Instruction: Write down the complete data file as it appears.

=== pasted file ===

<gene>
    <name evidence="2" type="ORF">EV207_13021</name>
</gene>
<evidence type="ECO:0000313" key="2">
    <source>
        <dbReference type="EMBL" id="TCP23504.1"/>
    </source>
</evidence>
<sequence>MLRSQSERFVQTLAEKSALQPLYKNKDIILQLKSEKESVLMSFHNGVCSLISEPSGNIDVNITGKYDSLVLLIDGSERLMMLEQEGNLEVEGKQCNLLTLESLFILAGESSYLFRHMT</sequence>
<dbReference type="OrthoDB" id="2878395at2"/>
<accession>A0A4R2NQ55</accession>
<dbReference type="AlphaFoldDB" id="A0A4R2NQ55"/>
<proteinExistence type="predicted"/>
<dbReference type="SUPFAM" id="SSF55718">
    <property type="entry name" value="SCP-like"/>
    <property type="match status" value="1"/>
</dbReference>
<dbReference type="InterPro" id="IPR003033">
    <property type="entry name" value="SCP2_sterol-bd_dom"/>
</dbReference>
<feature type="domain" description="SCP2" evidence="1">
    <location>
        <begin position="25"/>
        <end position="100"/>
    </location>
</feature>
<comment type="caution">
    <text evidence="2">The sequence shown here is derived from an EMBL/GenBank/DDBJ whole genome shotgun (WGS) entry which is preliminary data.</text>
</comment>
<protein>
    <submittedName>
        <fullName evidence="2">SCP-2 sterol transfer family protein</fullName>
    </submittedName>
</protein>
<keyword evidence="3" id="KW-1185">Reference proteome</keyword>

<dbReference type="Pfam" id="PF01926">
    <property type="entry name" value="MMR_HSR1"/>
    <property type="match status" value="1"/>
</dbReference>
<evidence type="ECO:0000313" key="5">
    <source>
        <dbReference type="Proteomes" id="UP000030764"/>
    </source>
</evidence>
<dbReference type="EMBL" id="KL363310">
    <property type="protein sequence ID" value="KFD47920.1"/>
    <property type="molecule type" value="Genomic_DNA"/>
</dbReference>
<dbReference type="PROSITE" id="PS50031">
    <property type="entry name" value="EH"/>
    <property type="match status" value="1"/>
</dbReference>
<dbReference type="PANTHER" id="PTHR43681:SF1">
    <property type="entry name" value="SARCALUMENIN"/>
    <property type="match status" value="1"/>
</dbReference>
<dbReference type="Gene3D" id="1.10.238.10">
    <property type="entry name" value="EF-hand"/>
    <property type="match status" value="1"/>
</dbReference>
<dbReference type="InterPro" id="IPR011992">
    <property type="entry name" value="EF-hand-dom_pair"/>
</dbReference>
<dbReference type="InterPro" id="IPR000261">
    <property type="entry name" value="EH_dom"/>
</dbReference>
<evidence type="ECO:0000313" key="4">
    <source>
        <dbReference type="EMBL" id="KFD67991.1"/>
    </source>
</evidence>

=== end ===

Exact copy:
<gene>
    <name evidence="2" type="ORF">EV207_13021</name>
</gene>
<evidence type="ECO:0000313" key="2">
    <source>
        <dbReference type="EMBL" id="TCP23504.1"/>
    </source>
</evidence>
<sequence>MLRSQSERFVQTLAEKSALQPLYKNKDIILQLKSEKESVLMSFHNGVCSLISEPSGNIDVNITGKYDSLVLLIDGSERLMMLEQEGNLEVEGKQCNLLTLESLFILAGESSYLFRHMT</sequence>
<dbReference type="OrthoDB" id="2878395at2"/>
<accession>A0A4R2NQ55</accession>
<dbReference type="AlphaFoldDB" id="A0A4R2NQ55"/>
<proteinExistence type="predicted"/>
<dbReference type="SUPFAM" id="SSF55718">
    <property type="entry name" value="SCP-like"/>
    <property type="match status" value="1"/>
</dbReference>
<dbReference type="InterPro" id="IPR003033">
    <property type="entry name" value="SCP2_sterol-bd_dom"/>
</dbReference>
<feature type="domain" description="SCP2" evidence="1">
    <location>
        <begin position="25"/>
        <end position="100"/>
    </location>
</feature>
<comment type="caution">
    <text evidence="2">The sequence shown here is derived from an EMBL/GenBank/DDBJ whole genome shotgun (WGS) entry which is preliminary data.</text>
</comment>
<protein>
    <submittedName>
        <fullName evidence="2">SCP-2 sterol transfer family protein</fullName>
    </submittedName>
</protein>
<keyword evidence="3" id="KW-1185">Reference proteome</keyword>

<dbReference type="Pfam" id="PF01926">
    <property type="entry name" value="MMR_HSR1"/>
    <property type="match status" value="1"/>
</dbReference>
<evidence type="ECO:0000313" key="5">
    <source>
        <dbReference type="Proteomes" id="UP000030764"/>
    </source>
</evidence>
<dbReference type="EMBL" id="KL363310">
    <property type="protein sequence ID" value="KFD47920.1"/>
    <property type="molecule type" value="Genomic_DNA"/>
</dbReference>
<dbReference type="PROSITE" id="PS50031">
    <property type="entry name" value="EH"/>
    <property type="match status" value="1"/>
</dbReference>
<dbReference type="PANTHER" id="PTHR43681:SF1">
    <property type="entry name" value="SARCALUMENIN"/>
    <property type="match status" value="1"/>
</dbReference>
<dbReference type="Gene3D" id="1.10.238.10">
    <property type="entry name" value="EF-hand"/>
    <property type="match status" value="1"/>
</dbReference>
<dbReference type="InterPro" id="IPR011992">
    <property type="entry name" value="EF-hand-dom_pair"/>
</dbReference>
<dbReference type="InterPro" id="IPR000261">
    <property type="entry name" value="EH_dom"/>
</dbReference>
<evidence type="ECO:0000313" key="4">
    <source>
        <dbReference type="EMBL" id="KFD67991.1"/>
    </source>
</evidence>